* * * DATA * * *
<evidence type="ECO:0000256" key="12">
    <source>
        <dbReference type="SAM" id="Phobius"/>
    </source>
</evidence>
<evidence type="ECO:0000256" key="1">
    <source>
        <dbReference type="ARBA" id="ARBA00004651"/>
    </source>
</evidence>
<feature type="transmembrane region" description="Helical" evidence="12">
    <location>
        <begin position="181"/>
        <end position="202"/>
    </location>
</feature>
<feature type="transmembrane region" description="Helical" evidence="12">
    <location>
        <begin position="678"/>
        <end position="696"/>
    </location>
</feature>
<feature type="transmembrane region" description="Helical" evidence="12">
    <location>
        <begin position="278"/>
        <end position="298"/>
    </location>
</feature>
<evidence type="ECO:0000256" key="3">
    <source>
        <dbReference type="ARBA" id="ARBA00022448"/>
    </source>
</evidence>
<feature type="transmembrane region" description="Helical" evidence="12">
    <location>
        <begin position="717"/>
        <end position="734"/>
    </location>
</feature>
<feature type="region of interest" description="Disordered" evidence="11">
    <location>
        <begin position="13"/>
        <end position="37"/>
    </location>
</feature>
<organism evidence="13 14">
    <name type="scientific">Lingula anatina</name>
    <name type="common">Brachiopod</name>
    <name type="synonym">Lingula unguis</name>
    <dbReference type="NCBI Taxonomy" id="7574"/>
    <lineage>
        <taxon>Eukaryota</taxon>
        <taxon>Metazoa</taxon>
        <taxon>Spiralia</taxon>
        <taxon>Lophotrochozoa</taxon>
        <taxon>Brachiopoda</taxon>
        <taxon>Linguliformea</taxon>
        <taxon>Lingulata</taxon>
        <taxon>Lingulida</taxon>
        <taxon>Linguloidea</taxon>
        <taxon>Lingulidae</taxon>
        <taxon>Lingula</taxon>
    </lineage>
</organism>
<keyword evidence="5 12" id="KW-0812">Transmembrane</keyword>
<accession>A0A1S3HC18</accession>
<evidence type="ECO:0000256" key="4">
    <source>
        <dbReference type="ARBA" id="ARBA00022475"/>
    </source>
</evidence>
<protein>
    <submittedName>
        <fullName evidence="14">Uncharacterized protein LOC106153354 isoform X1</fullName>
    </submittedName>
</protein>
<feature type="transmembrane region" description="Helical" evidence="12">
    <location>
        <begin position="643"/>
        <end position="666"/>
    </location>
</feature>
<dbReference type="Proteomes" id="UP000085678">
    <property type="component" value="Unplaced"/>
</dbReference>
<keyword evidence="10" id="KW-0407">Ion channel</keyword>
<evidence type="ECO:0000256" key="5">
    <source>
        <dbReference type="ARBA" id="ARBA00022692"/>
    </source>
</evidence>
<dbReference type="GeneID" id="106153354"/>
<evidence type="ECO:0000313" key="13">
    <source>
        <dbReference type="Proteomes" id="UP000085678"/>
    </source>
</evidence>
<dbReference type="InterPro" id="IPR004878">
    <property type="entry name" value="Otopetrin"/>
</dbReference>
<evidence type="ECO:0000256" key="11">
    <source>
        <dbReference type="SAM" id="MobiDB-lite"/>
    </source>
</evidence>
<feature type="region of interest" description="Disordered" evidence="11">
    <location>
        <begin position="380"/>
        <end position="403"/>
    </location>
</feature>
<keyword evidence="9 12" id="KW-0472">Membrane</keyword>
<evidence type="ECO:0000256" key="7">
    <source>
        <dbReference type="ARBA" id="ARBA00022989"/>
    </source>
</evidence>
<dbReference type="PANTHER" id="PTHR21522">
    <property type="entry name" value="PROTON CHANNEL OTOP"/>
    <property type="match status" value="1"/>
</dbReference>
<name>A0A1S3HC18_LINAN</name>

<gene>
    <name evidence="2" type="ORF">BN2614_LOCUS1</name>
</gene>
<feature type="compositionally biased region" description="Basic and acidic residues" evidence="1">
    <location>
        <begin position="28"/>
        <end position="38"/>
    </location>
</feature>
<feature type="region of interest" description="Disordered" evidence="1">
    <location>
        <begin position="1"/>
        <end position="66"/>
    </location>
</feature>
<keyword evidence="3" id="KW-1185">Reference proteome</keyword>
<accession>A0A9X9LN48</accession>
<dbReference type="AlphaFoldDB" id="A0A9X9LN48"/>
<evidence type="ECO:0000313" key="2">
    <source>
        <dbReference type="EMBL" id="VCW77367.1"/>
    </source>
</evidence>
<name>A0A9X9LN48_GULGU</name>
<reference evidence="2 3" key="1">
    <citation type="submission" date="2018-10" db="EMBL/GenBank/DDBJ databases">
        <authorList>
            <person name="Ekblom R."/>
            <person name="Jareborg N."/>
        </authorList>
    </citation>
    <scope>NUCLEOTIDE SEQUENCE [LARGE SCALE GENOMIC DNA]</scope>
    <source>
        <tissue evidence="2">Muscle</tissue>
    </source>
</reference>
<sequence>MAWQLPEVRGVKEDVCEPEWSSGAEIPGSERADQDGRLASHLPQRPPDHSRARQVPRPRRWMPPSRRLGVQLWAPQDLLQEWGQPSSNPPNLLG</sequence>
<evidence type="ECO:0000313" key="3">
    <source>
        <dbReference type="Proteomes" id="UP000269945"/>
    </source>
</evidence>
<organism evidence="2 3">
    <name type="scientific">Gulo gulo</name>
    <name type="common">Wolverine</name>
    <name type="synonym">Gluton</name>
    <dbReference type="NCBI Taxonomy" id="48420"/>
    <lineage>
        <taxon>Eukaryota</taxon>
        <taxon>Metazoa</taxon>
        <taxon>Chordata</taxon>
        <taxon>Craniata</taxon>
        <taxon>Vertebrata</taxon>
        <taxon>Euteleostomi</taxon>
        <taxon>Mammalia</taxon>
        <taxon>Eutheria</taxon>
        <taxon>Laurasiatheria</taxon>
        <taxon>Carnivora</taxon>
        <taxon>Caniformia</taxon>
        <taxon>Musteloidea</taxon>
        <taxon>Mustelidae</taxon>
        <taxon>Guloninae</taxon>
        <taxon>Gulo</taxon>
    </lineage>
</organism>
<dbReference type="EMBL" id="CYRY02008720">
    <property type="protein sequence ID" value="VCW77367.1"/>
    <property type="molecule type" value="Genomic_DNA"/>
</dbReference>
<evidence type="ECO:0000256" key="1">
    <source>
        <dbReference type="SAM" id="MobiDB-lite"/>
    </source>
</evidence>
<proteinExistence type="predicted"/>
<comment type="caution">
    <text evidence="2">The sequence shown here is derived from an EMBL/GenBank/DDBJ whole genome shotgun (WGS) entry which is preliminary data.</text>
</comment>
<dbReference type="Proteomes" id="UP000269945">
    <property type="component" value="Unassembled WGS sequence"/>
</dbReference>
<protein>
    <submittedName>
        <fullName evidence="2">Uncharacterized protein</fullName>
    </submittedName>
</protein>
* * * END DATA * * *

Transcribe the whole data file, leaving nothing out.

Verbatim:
<evidence type="ECO:0000256" key="12">
    <source>
        <dbReference type="SAM" id="Phobius"/>
    </source>
</evidence>
<evidence type="ECO:0000256" key="1">
    <source>
        <dbReference type="ARBA" id="ARBA00004651"/>
    </source>
</evidence>
<feature type="transmembrane region" description="Helical" evidence="12">
    <location>
        <begin position="181"/>
        <end position="202"/>
    </location>
</feature>
<feature type="transmembrane region" description="Helical" evidence="12">
    <location>
        <begin position="678"/>
        <end position="696"/>
    </location>
</feature>
<feature type="transmembrane region" description="Helical" evidence="12">
    <location>
        <begin position="278"/>
        <end position="298"/>
    </location>
</feature>
<evidence type="ECO:0000256" key="3">
    <source>
        <dbReference type="ARBA" id="ARBA00022448"/>
    </source>
</evidence>
<feature type="transmembrane region" description="Helical" evidence="12">
    <location>
        <begin position="717"/>
        <end position="734"/>
    </location>
</feature>
<feature type="region of interest" description="Disordered" evidence="11">
    <location>
        <begin position="13"/>
        <end position="37"/>
    </location>
</feature>
<organism evidence="13 14">
    <name type="scientific">Lingula anatina</name>
    <name type="common">Brachiopod</name>
    <name type="synonym">Lingula unguis</name>
    <dbReference type="NCBI Taxonomy" id="7574"/>
    <lineage>
        <taxon>Eukaryota</taxon>
        <taxon>Metazoa</taxon>
        <taxon>Spiralia</taxon>
        <taxon>Lophotrochozoa</taxon>
        <taxon>Brachiopoda</taxon>
        <taxon>Linguliformea</taxon>
        <taxon>Lingulata</taxon>
        <taxon>Lingulida</taxon>
        <taxon>Linguloidea</taxon>
        <taxon>Lingulidae</taxon>
        <taxon>Lingula</taxon>
    </lineage>
</organism>
<keyword evidence="5 12" id="KW-0812">Transmembrane</keyword>
<accession>A0A1S3HC18</accession>
<evidence type="ECO:0000256" key="4">
    <source>
        <dbReference type="ARBA" id="ARBA00022475"/>
    </source>
</evidence>
<protein>
    <submittedName>
        <fullName evidence="14">Uncharacterized protein LOC106153354 isoform X1</fullName>
    </submittedName>
</protein>
<feature type="transmembrane region" description="Helical" evidence="12">
    <location>
        <begin position="643"/>
        <end position="666"/>
    </location>
</feature>
<dbReference type="Proteomes" id="UP000085678">
    <property type="component" value="Unplaced"/>
</dbReference>
<keyword evidence="10" id="KW-0407">Ion channel</keyword>
<evidence type="ECO:0000256" key="5">
    <source>
        <dbReference type="ARBA" id="ARBA00022692"/>
    </source>
</evidence>
<dbReference type="GeneID" id="106153354"/>
<evidence type="ECO:0000313" key="13">
    <source>
        <dbReference type="Proteomes" id="UP000085678"/>
    </source>
</evidence>
<dbReference type="InterPro" id="IPR004878">
    <property type="entry name" value="Otopetrin"/>
</dbReference>
<evidence type="ECO:0000256" key="11">
    <source>
        <dbReference type="SAM" id="MobiDB-lite"/>
    </source>
</evidence>
<feature type="region of interest" description="Disordered" evidence="11">
    <location>
        <begin position="380"/>
        <end position="403"/>
    </location>
</feature>
<keyword evidence="9 12" id="KW-0472">Membrane</keyword>
<evidence type="ECO:0000256" key="7">
    <source>
        <dbReference type="ARBA" id="ARBA00022989"/>
    </source>
</evidence>
<dbReference type="PANTHER" id="PTHR21522">
    <property type="entry name" value="PROTON CHANNEL OTOP"/>
    <property type="match status" value="1"/>
</dbReference>
<name>A0A1S3HC18_LINAN</name>

<gene>
    <name evidence="2" type="ORF">BN2614_LOCUS1</name>
</gene>
<feature type="compositionally biased region" description="Basic and acidic residues" evidence="1">
    <location>
        <begin position="28"/>
        <end position="38"/>
    </location>
</feature>
<feature type="region of interest" description="Disordered" evidence="1">
    <location>
        <begin position="1"/>
        <end position="66"/>
    </location>
</feature>
<keyword evidence="3" id="KW-1185">Reference proteome</keyword>
<accession>A0A9X9LN48</accession>
<dbReference type="AlphaFoldDB" id="A0A9X9LN48"/>
<evidence type="ECO:0000313" key="2">
    <source>
        <dbReference type="EMBL" id="VCW77367.1"/>
    </source>
</evidence>
<name>A0A9X9LN48_GULGU</name>
<reference evidence="2 3" key="1">
    <citation type="submission" date="2018-10" db="EMBL/GenBank/DDBJ databases">
        <authorList>
            <person name="Ekblom R."/>
            <person name="Jareborg N."/>
        </authorList>
    </citation>
    <scope>NUCLEOTIDE SEQUENCE [LARGE SCALE GENOMIC DNA]</scope>
    <source>
        <tissue evidence="2">Muscle</tissue>
    </source>
</reference>
<sequence>MAWQLPEVRGVKEDVCEPEWSSGAEIPGSERADQDGRLASHLPQRPPDHSRARQVPRPRRWMPPSRRLGVQLWAPQDLLQEWGQPSSNPPNLLG</sequence>
<evidence type="ECO:0000313" key="3">
    <source>
        <dbReference type="Proteomes" id="UP000269945"/>
    </source>
</evidence>
<organism evidence="2 3">
    <name type="scientific">Gulo gulo</name>
    <name type="common">Wolverine</name>
    <name type="synonym">Gluton</name>
    <dbReference type="NCBI Taxonomy" id="48420"/>
    <lineage>
        <taxon>Eukaryota</taxon>
        <taxon>Metazoa</taxon>
        <taxon>Chordata</taxon>
        <taxon>Craniata</taxon>
        <taxon>Vertebrata</taxon>
        <taxon>Euteleostomi</taxon>
        <taxon>Mammalia</taxon>
        <taxon>Eutheria</taxon>
        <taxon>Laurasiatheria</taxon>
        <taxon>Carnivora</taxon>
        <taxon>Caniformia</taxon>
        <taxon>Musteloidea</taxon>
        <taxon>Mustelidae</taxon>
        <taxon>Guloninae</taxon>
        <taxon>Gulo</taxon>
    </lineage>
</organism>
<dbReference type="EMBL" id="CYRY02008720">
    <property type="protein sequence ID" value="VCW77367.1"/>
    <property type="molecule type" value="Genomic_DNA"/>
</dbReference>
<evidence type="ECO:0000256" key="1">
    <source>
        <dbReference type="SAM" id="MobiDB-lite"/>
    </source>
</evidence>
<proteinExistence type="predicted"/>
<comment type="caution">
    <text evidence="2">The sequence shown here is derived from an EMBL/GenBank/DDBJ whole genome shotgun (WGS) entry which is preliminary data.</text>
</comment>
<dbReference type="Proteomes" id="UP000269945">
    <property type="component" value="Unassembled WGS sequence"/>
</dbReference>
<protein>
    <submittedName>
        <fullName evidence="2">Uncharacterized protein</fullName>
    </submittedName>
</protein>